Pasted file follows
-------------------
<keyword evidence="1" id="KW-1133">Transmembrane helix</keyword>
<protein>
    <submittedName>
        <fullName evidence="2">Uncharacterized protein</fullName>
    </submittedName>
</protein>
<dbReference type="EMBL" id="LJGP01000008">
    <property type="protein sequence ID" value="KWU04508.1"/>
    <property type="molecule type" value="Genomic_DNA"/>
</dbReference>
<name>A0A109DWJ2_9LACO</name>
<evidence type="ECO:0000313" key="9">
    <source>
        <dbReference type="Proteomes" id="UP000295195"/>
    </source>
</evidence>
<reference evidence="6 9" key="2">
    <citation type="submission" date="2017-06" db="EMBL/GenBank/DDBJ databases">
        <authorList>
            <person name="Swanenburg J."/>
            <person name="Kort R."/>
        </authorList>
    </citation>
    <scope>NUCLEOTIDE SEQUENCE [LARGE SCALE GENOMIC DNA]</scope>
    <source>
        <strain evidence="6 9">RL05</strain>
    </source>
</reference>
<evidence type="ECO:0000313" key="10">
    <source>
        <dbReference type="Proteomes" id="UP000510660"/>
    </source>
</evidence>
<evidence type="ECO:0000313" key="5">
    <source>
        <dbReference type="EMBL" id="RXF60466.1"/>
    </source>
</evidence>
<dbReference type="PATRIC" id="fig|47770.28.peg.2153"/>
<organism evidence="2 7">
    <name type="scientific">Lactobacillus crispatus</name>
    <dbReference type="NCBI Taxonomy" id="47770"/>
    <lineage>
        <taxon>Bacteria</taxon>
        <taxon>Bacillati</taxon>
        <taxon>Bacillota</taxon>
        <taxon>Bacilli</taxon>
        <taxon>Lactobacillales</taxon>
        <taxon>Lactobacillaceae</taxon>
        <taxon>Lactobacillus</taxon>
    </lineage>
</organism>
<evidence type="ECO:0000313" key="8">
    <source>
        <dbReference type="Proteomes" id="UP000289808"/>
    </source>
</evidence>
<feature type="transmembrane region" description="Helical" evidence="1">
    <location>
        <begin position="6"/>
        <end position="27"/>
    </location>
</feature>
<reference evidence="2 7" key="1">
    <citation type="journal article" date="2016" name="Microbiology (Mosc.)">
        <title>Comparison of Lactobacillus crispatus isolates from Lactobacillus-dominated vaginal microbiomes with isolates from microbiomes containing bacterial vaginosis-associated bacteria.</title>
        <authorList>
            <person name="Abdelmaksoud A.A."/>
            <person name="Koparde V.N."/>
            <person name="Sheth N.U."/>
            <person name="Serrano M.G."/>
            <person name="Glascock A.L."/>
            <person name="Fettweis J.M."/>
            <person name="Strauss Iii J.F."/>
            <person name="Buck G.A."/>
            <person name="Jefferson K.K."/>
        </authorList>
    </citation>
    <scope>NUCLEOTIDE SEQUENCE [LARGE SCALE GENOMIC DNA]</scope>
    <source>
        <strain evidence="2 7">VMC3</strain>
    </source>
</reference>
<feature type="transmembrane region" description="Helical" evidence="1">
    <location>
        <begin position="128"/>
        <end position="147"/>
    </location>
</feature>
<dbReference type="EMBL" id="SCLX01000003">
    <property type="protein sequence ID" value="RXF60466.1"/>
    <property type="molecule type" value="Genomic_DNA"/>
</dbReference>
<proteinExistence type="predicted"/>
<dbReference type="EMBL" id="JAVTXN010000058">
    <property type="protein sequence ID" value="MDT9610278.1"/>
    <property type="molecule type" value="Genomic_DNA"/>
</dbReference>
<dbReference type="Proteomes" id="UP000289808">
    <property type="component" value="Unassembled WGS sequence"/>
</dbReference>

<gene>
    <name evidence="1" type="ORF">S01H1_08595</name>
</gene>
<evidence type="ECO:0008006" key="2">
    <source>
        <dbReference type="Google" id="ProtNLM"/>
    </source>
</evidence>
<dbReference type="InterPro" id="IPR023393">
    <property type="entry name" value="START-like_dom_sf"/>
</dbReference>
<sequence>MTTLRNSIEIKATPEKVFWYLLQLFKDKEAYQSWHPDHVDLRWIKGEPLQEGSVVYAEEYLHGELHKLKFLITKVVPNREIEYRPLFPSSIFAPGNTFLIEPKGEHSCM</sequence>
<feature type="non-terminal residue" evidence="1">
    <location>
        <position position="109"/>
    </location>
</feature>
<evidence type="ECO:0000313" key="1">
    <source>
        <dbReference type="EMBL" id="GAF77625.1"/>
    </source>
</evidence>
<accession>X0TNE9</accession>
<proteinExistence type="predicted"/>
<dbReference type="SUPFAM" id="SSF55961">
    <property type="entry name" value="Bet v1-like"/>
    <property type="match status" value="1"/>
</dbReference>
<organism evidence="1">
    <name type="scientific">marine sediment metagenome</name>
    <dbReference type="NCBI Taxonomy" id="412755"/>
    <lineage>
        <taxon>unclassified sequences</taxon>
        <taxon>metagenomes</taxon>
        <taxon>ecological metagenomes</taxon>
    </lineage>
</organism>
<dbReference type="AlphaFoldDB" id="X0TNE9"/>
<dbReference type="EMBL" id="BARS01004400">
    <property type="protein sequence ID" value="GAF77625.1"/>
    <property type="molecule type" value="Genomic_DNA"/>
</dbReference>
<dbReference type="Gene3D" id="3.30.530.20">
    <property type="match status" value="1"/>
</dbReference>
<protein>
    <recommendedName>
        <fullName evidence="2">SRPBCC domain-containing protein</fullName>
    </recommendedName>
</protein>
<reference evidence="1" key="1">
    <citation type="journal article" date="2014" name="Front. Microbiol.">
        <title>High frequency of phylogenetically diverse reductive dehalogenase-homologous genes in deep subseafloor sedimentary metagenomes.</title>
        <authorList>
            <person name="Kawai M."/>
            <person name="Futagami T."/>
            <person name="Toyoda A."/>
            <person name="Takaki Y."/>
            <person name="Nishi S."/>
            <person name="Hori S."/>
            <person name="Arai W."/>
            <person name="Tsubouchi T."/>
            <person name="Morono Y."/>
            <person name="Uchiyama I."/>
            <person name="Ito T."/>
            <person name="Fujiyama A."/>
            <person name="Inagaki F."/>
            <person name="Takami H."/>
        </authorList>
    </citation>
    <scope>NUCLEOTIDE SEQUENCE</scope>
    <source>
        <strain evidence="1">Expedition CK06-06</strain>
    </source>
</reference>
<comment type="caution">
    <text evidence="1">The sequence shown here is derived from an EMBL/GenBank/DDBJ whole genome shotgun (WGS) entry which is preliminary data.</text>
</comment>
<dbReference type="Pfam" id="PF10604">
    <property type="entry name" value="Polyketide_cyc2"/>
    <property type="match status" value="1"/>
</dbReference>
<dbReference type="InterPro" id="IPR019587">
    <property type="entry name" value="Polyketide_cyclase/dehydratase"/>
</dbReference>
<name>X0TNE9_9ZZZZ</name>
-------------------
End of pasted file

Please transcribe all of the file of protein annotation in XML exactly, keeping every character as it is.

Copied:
<keyword evidence="1" id="KW-1133">Transmembrane helix</keyword>
<protein>
    <submittedName>
        <fullName evidence="2">Uncharacterized protein</fullName>
    </submittedName>
</protein>
<dbReference type="EMBL" id="LJGP01000008">
    <property type="protein sequence ID" value="KWU04508.1"/>
    <property type="molecule type" value="Genomic_DNA"/>
</dbReference>
<name>A0A109DWJ2_9LACO</name>
<evidence type="ECO:0000313" key="9">
    <source>
        <dbReference type="Proteomes" id="UP000295195"/>
    </source>
</evidence>
<reference evidence="6 9" key="2">
    <citation type="submission" date="2017-06" db="EMBL/GenBank/DDBJ databases">
        <authorList>
            <person name="Swanenburg J."/>
            <person name="Kort R."/>
        </authorList>
    </citation>
    <scope>NUCLEOTIDE SEQUENCE [LARGE SCALE GENOMIC DNA]</scope>
    <source>
        <strain evidence="6 9">RL05</strain>
    </source>
</reference>
<evidence type="ECO:0000313" key="10">
    <source>
        <dbReference type="Proteomes" id="UP000510660"/>
    </source>
</evidence>
<evidence type="ECO:0000313" key="5">
    <source>
        <dbReference type="EMBL" id="RXF60466.1"/>
    </source>
</evidence>
<dbReference type="PATRIC" id="fig|47770.28.peg.2153"/>
<organism evidence="2 7">
    <name type="scientific">Lactobacillus crispatus</name>
    <dbReference type="NCBI Taxonomy" id="47770"/>
    <lineage>
        <taxon>Bacteria</taxon>
        <taxon>Bacillati</taxon>
        <taxon>Bacillota</taxon>
        <taxon>Bacilli</taxon>
        <taxon>Lactobacillales</taxon>
        <taxon>Lactobacillaceae</taxon>
        <taxon>Lactobacillus</taxon>
    </lineage>
</organism>
<evidence type="ECO:0000313" key="8">
    <source>
        <dbReference type="Proteomes" id="UP000289808"/>
    </source>
</evidence>
<feature type="transmembrane region" description="Helical" evidence="1">
    <location>
        <begin position="6"/>
        <end position="27"/>
    </location>
</feature>
<reference evidence="2 7" key="1">
    <citation type="journal article" date="2016" name="Microbiology (Mosc.)">
        <title>Comparison of Lactobacillus crispatus isolates from Lactobacillus-dominated vaginal microbiomes with isolates from microbiomes containing bacterial vaginosis-associated bacteria.</title>
        <authorList>
            <person name="Abdelmaksoud A.A."/>
            <person name="Koparde V.N."/>
            <person name="Sheth N.U."/>
            <person name="Serrano M.G."/>
            <person name="Glascock A.L."/>
            <person name="Fettweis J.M."/>
            <person name="Strauss Iii J.F."/>
            <person name="Buck G.A."/>
            <person name="Jefferson K.K."/>
        </authorList>
    </citation>
    <scope>NUCLEOTIDE SEQUENCE [LARGE SCALE GENOMIC DNA]</scope>
    <source>
        <strain evidence="2 7">VMC3</strain>
    </source>
</reference>
<feature type="transmembrane region" description="Helical" evidence="1">
    <location>
        <begin position="128"/>
        <end position="147"/>
    </location>
</feature>
<dbReference type="EMBL" id="SCLX01000003">
    <property type="protein sequence ID" value="RXF60466.1"/>
    <property type="molecule type" value="Genomic_DNA"/>
</dbReference>
<proteinExistence type="predicted"/>
<dbReference type="EMBL" id="JAVTXN010000058">
    <property type="protein sequence ID" value="MDT9610278.1"/>
    <property type="molecule type" value="Genomic_DNA"/>
</dbReference>
<dbReference type="Proteomes" id="UP000289808">
    <property type="component" value="Unassembled WGS sequence"/>
</dbReference>

<gene>
    <name evidence="1" type="ORF">S01H1_08595</name>
</gene>
<evidence type="ECO:0008006" key="2">
    <source>
        <dbReference type="Google" id="ProtNLM"/>
    </source>
</evidence>
<dbReference type="InterPro" id="IPR023393">
    <property type="entry name" value="START-like_dom_sf"/>
</dbReference>
<sequence>MTTLRNSIEIKATPEKVFWYLLQLFKDKEAYQSWHPDHVDLRWIKGEPLQEGSVVYAEEYLHGELHKLKFLITKVVPNREIEYRPLFPSSIFAPGNTFLIEPKGEHSCM</sequence>
<feature type="non-terminal residue" evidence="1">
    <location>
        <position position="109"/>
    </location>
</feature>
<evidence type="ECO:0000313" key="1">
    <source>
        <dbReference type="EMBL" id="GAF77625.1"/>
    </source>
</evidence>
<accession>X0TNE9</accession>
<proteinExistence type="predicted"/>
<dbReference type="SUPFAM" id="SSF55961">
    <property type="entry name" value="Bet v1-like"/>
    <property type="match status" value="1"/>
</dbReference>
<organism evidence="1">
    <name type="scientific">marine sediment metagenome</name>
    <dbReference type="NCBI Taxonomy" id="412755"/>
    <lineage>
        <taxon>unclassified sequences</taxon>
        <taxon>metagenomes</taxon>
        <taxon>ecological metagenomes</taxon>
    </lineage>
</organism>
<dbReference type="AlphaFoldDB" id="X0TNE9"/>
<dbReference type="EMBL" id="BARS01004400">
    <property type="protein sequence ID" value="GAF77625.1"/>
    <property type="molecule type" value="Genomic_DNA"/>
</dbReference>
<dbReference type="Gene3D" id="3.30.530.20">
    <property type="match status" value="1"/>
</dbReference>
<protein>
    <recommendedName>
        <fullName evidence="2">SRPBCC domain-containing protein</fullName>
    </recommendedName>
</protein>
<reference evidence="1" key="1">
    <citation type="journal article" date="2014" name="Front. Microbiol.">
        <title>High frequency of phylogenetically diverse reductive dehalogenase-homologous genes in deep subseafloor sedimentary metagenomes.</title>
        <authorList>
            <person name="Kawai M."/>
            <person name="Futagami T."/>
            <person name="Toyoda A."/>
            <person name="Takaki Y."/>
            <person name="Nishi S."/>
            <person name="Hori S."/>
            <person name="Arai W."/>
            <person name="Tsubouchi T."/>
            <person name="Morono Y."/>
            <person name="Uchiyama I."/>
            <person name="Ito T."/>
            <person name="Fujiyama A."/>
            <person name="Inagaki F."/>
            <person name="Takami H."/>
        </authorList>
    </citation>
    <scope>NUCLEOTIDE SEQUENCE</scope>
    <source>
        <strain evidence="1">Expedition CK06-06</strain>
    </source>
</reference>
<comment type="caution">
    <text evidence="1">The sequence shown here is derived from an EMBL/GenBank/DDBJ whole genome shotgun (WGS) entry which is preliminary data.</text>
</comment>
<dbReference type="Pfam" id="PF10604">
    <property type="entry name" value="Polyketide_cyc2"/>
    <property type="match status" value="1"/>
</dbReference>
<dbReference type="InterPro" id="IPR019587">
    <property type="entry name" value="Polyketide_cyclase/dehydratase"/>
</dbReference>
<name>X0TNE9_9ZZZZ</name>